Frodo would smile as he listened to Sam and everything would come back to him: the paper before him (sometimes with a splotch of ink where his quill had lingered when memory took over); his cup of tea; the fresh flowers, which Sam changed everyday, in the vase near the window. Then he could continue working, secure in the feeling that the horror was over and he was back at home, safe in the Shire. But there were times when he wondered what would happen if Sam's voice had not been there when he was mired in the memory of terror.
Frodo could write all day long, forgetting everything in his haste to put on paper all that had happened before that vague end that he felt was fast approaching. But at mealtimes he forced himself to stop and go to the kitchen and prepare something to eat. He could never forget Gorgoroth, where the only other sound he could hear amidst the racket of his own will battling the Ring was Sam's voice urging him to drink, coaxing him to eat, telling him to rest. The only proper way to thank Sam for it was to take care of himself now, however hard it was. He was tired and in pain most of the time that preparing meals was a struggle he would not normally choose to do had he not thought of Sam. But he remembered Sam's voice, and burned toast and leftover soup notwithstanding, eat he did.
Late in the afternoon, after seeing that Frodo had plenty of wood to keep the fires at Bag End burning brightly through the cold spring nights, Sam would take his leave. Frodo would usually invite him in for a cup of tea or a mug of beer, along with some biscuits or cake. They would light their pipes and have a quiet talk in the kitchen or in the study. Sam would tell Frodo everything that happened that day and Frodo would pretend to listen, dreading the heavy silence and the lurking terror that followed after Sam left.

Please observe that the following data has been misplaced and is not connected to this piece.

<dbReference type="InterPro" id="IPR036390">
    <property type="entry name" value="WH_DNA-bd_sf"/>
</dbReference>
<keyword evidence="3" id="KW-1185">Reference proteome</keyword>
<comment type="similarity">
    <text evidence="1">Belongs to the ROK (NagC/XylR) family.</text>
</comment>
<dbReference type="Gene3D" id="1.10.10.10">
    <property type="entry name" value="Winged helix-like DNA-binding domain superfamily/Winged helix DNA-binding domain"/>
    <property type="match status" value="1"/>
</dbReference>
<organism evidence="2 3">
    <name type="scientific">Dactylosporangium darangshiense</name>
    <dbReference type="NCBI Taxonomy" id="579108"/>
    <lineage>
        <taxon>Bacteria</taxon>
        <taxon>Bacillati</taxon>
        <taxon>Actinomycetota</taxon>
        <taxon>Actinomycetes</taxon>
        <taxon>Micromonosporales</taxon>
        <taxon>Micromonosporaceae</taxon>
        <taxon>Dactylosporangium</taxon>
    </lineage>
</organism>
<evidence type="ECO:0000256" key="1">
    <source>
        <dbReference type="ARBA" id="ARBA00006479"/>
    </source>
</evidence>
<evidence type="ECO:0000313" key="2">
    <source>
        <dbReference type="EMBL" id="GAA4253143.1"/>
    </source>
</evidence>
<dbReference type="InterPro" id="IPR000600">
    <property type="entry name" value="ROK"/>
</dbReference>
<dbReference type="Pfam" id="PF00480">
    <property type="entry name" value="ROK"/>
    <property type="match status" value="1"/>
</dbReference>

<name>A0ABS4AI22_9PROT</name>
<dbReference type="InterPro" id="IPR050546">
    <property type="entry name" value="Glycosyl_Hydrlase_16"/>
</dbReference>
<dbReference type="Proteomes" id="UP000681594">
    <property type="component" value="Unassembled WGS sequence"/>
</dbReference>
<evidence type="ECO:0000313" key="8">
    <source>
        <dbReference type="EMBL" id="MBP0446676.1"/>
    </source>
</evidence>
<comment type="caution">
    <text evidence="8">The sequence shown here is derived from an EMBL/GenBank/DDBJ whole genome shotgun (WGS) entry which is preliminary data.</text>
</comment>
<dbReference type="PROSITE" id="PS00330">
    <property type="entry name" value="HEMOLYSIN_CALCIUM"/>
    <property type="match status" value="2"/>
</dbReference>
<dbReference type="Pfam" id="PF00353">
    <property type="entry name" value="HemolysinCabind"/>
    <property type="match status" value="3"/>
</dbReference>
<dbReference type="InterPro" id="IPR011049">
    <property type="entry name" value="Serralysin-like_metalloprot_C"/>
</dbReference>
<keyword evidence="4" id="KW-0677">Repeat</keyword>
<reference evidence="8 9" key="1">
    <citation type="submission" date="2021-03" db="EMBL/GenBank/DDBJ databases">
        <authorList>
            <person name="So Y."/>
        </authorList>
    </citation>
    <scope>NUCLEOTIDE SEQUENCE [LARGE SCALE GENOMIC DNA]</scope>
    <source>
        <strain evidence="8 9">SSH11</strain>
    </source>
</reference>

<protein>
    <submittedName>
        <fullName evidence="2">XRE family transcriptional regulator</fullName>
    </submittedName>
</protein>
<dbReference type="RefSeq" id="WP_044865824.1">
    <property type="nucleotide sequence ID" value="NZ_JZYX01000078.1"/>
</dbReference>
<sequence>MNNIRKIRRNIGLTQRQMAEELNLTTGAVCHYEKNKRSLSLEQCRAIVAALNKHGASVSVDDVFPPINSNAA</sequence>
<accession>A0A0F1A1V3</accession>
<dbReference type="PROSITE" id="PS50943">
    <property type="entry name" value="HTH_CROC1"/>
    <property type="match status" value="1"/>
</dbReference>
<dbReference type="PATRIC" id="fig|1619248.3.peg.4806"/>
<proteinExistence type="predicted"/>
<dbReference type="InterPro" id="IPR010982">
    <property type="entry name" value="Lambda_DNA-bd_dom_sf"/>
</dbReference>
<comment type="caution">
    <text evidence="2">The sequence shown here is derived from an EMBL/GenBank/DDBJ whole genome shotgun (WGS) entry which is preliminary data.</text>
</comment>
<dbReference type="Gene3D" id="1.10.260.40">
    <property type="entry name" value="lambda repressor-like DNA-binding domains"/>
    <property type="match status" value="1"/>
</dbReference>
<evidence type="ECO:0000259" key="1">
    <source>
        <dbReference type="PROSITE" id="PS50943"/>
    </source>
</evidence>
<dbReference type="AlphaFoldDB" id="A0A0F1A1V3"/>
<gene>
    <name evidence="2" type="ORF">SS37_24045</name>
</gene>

Later, Frodo would have his dinner—simple and perfunctory—in the kitchen, the voices of darkness crowding around him and memories lying heavy on his mind. He would return to his study and write until he could no longer keep his eyes open then stumble to bed hoping that he would get enough rest before the nightmares started. When they did and he woke panting and moaning and sometimes unaware where he was, they left him wide awake for the rest of the night and he had time to think about how empty, how eerily void his world now was. He felt lost, and scared, and he was glad when the sky began to appear lighter because Sam would soon come from Bagshot Row, whistling or humming a song as he went into the garden, ending the oppressive silence and loneliness. He shuddered to think what it would be like if Sam never again came to Bag End and wistfully wondered whether it was possible for Sam to never have to leave at the end of the day. It would be nice to have someone to talk to over supper, thought Frodo. It would be nice to listen to Sam's voice keeping the hated shadows at bay.
So one afternoon, after the last carpenter bid his last farewell—for the renovation had finally been completed—Frodo asked Sam to come to his study for a pipe. They sat in companionable silence for a while, before Frodo took a deep breath and turned to Sam.
"When are you going to move in and join me, Sam?" he asked. But what he truly wanted to say was "I cannot bear to be alone anymore. Stay here will you, Sam, please."